it’s the season for acid yellow fields. there aren’t as many here as usual, it shifts around, but it certainly grabs one’s attention.

in fact I can’t smell it this year, the virus that laid me low also removed most of my sense of smell, but I remember the sickly sweet stink of it.

having painted the bluebell wood, I started wondering how to approach these landscapes, now all vibrant green with fresh leaves effervescing out of hedgerow and wood, studded occasionally with the strident yellow.

all I could come up with, it seemed, was yellow. completely abstract. in fact there are several layers here, and I have done quite a lot of mark making which is under the final coat of yellow; the layer under it is gold … small canvas, 30 x 30 cm. there’s safety in smallness, apparently. well, for a start, the canvas is not so expensive if I fail!

emboldened by this one I started a few more. I should explain that I stopped painting in around 2003 partly because I wanted to work in a more abstract way, but I couldn’t work out how to. so the pots were my abstract paintings, the glazes did it all for me.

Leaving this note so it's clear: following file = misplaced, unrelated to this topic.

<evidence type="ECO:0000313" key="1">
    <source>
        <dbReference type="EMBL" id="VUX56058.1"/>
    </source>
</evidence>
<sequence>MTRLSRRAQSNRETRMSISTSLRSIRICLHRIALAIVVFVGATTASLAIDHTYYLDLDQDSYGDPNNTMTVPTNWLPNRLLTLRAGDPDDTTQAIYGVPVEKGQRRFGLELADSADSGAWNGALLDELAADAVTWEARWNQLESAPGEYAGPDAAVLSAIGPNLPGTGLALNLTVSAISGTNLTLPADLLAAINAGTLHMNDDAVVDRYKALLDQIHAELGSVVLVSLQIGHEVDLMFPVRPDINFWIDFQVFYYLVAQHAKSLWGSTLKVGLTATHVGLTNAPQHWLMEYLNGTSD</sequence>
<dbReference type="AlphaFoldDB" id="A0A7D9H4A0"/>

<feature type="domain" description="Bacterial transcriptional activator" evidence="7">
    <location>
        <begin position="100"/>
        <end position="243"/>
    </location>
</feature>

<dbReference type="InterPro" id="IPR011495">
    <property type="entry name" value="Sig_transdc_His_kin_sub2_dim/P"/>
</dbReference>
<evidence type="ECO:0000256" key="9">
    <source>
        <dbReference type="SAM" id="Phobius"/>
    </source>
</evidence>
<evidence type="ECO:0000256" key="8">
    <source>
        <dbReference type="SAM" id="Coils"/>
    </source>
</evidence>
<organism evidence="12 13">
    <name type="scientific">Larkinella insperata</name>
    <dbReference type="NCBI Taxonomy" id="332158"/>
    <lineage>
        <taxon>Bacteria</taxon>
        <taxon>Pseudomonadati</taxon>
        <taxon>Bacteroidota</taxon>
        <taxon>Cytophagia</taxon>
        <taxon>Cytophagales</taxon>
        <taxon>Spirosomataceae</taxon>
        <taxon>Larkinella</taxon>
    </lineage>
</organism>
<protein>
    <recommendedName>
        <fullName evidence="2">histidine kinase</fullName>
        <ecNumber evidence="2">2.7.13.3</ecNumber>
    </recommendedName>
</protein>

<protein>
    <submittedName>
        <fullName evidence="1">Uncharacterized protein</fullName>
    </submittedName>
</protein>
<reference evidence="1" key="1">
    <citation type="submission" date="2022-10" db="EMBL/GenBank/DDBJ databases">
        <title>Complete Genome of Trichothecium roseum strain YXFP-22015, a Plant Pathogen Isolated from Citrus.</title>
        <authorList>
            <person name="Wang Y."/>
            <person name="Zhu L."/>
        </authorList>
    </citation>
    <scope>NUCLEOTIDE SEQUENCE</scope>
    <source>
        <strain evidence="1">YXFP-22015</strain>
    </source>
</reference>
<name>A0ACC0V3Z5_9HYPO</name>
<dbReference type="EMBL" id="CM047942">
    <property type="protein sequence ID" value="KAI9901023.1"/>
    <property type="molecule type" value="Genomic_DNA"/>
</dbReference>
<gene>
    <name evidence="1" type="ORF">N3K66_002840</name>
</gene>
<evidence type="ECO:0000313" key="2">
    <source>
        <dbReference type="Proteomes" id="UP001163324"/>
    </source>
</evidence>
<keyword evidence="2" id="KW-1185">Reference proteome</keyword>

since I started painting landscapes I have learnt so much about working with acrylics rather than oils, how to handle small scale, and transferred intuitive mark-making from working on clay to working in paint.

so now I have the skills to play with. I’m using water soluble wax crayons as well, so one could call this mixed media rather than acrylic.

the paintings are still very much about landscape.

a detail before this one was finished – it’s bigger, 50 x 60 cm

it is improvisatory, quite scary, feels like stepping over a cliff edge, but things start to come together and make sense as they build up.

I’m still paying attention on my walks

lucky enough to catch this holly blue in the little bit of warmth we had on the bank holiday

I don’t know if this abstraction is going to be total

here’s the second stage for another small one

but it might encourage me to put the paint aside for some time and come to terms with my ceramic practice.

in the mean time there are a few more canvases waiting in the workshop. and in three weeks I will have some thing to divert my attention – I am adopting a Spanish Galgo, found on the street, among so many thrown out after the hunting season. she is somewhere between a whippet and a greyhound, and will be arriving with a van full driven all the way up from Galgos del Sol in Murcia in the south of Spain. I hope the next bank holiday weather is warmer, otherwise she might need a coat.